Picture the last supper. You are Jesus. Around the table are the motley crew of people who have attached themselves to you. Maybe you don’t like some of them. Maybe they’re not all that keen on you, but something makes them stick. You know that some of them plot behind your back. You know that some of them jostle for the place of deputy. Some of them have mammies and possibly daddies who are not above trying to get favours for their little darlings. They say one thing to your face, and something else behind your back. Some of them do the dirty on you. And all of them dissolve into thin air when the going gets tough. There is something of Satan in them all.
This, girls and boys, is us. In a few minutes time we will kneel at the altar and share in the holy mysteries. Next to you will be someone in one or more of those categories—and so are you.
Get over it. Getting over it is resurrection.
Forgiveness is resurrection. Put the past behind you. Don’t forget, but rather learn from whatever happened. If we do not forgive, we hurt ourselves more than we hurt the person we think has offended us.
Imagination is resurrection. Think how things could be better. Think what might increase the amount of delight in the world and work for it. Work, that is, from where we are, not from where we would like to be, or where we used to be. This means beginning by taking stock of reality.
Breaking down barriers is resurrection. We spend our lives building our own tombs, constructing them from the inside.
- We’re careful about how we seem to our friends – Facebook is designed for life in the tombs.
- We’re careful not to think too much or too deeply about anything, especially about ourselves and who we are.
- We’re careful not to say too much or to show our thoughts.
- We kid ourselves that we’re making ourselves safe as we build our tomb stone by stone. Stones of possessions, attitudes, notions, postures, bank balances, club memberships, prejudices. Then when we put the last stone in place, we reach that moment when we feel completely safe. Smug. We cut out the last ray of light from the outside, and we sit in the artificial light of the windowless room. There we stay, physically alive and spiritually dead.
- We shut ourselves off from life and from the Divine. We inclose ourselves in our own fat. We are so careful about controlling our lives that we exclude everything and everybody.
Those who want to save their life will lose it, and those who lose their life for my sake will find it. Two different sorts of life: one risk free but spiritually dead, the other vulnerable and risky but alive. Like standing on the top of Everest and shouting ‘I’m alive, I’m alive, I’m alive!’ This is the real me living life to the full.
Resurrection is about breaking down barriers. The chick smashes its way through the shell. Nobody can see the light if you hide it. Nobody can see it unless you smash the pot it’s in. As we demolish barriers, we will feel vulnerable. When we are most vulnerable we are most in touch with, and completely safe in, the Divine. Some of you think I talk too much about death. That pleases me, for the main job of the priest is to prepare people for death. It’s good to get to the end of life feeling that it’s been one hell of a ride.
And that’s perhaps the best way of looking at resurrection: making life one hell of a ride. A very happy Easter to you all.
In the last 15 years we’ve moved six times, chucking out each time. But then we accumulate more, and it’s not from parents for they were dead 20 years ago. Before we die we’ll likely as not be in a two up, two down, and we’re chucking out now.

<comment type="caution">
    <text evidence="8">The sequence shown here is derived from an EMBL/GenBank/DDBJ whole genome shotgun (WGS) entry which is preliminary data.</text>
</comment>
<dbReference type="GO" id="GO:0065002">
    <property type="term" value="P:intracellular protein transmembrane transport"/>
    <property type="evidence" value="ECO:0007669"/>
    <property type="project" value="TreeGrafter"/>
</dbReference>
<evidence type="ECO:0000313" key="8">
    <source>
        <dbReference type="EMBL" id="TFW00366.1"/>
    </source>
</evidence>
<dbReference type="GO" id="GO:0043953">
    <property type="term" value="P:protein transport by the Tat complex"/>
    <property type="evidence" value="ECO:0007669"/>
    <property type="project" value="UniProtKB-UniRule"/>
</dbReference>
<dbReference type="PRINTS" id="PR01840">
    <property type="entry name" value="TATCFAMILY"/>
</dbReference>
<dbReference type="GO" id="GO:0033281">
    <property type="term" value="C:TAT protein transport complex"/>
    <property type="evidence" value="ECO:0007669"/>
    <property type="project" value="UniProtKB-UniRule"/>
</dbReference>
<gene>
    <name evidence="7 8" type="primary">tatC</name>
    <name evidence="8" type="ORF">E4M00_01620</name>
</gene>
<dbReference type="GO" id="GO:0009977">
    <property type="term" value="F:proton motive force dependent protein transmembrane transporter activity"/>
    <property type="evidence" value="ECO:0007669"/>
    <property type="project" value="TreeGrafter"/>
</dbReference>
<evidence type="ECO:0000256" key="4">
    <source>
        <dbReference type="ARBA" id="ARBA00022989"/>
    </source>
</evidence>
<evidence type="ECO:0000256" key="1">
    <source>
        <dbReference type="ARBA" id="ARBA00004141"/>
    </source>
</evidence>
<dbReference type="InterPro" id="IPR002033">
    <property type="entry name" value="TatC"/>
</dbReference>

I can’t speak for her indoors—wouldn’t dare, though I know she finds it painful (‘books are my friends’), but I think it liberating to see the back of stuff I don’t need any more. There’s nothing like a bonfire.
Take my books. Over the years I’ve collected a vast number. Lots of them signified a club I thought I wanted to belong to: organ building, Greek, Latin, Sanskrit (how stupid is that?), a bit of philosophy, theology, medicine of course, embryology. Organ and piano music too. When I was a teenager and wanted to be a cathedral organist I stocked up on all sorts of music. I look through the library and think ‘I’ve never touched that in the last 20, 30, 40 or even 50 years; I’m not likely to in the next 20 if I live that long (family history not encouraging there), so out it goes.
And it has. I’m very grateful for the ‘ministry’ of Sue Ryder, theological colleges and musical friends. I’ve kept stuff that interested me when I was a child (zoology), music that I could well get round to playing, and books that speak of beauty and that I might find useful (some theology). But that’s all.
The question is: why did I want to belong to those clubs? Why do we want to join sports clubs or golf clubs (I’m not old enough to play golf) or drinking clubs or backslapping clubs where we stitch up local business to our own advantage? Is it because we feel we have no identity unless we are part of a mob? The story we read on Palm Sunday says a good deal about the mob.
Maybe it’s because we become infected by a demon. Back in the fourth century AD Evagrios the Solitary wrote that the demons that fight us in the front line are those entrusted with the appetites of gluttony, those that suggest avaricious thoughts, and those (worst of all) that incite us to seek the esteem of men. I think it’s the last one that makes us want to join clubs: the craving for recognition by those whose recognition is not worth having. He knew a thing or two did Evagrios the Solitary.
Out goes the rubbish. Maybe I’ll end up sanyassi.
The project is administered by the Vincentian Fathers and hosts a variety of youth groups and activities for children and teens. I’ll be working alongside staff of the school teaching English in the morning then running, jumping and playing with the children in the afternoons. Funds raised will be used to cover costs of room and board with any extra used to provide materials for the community centre.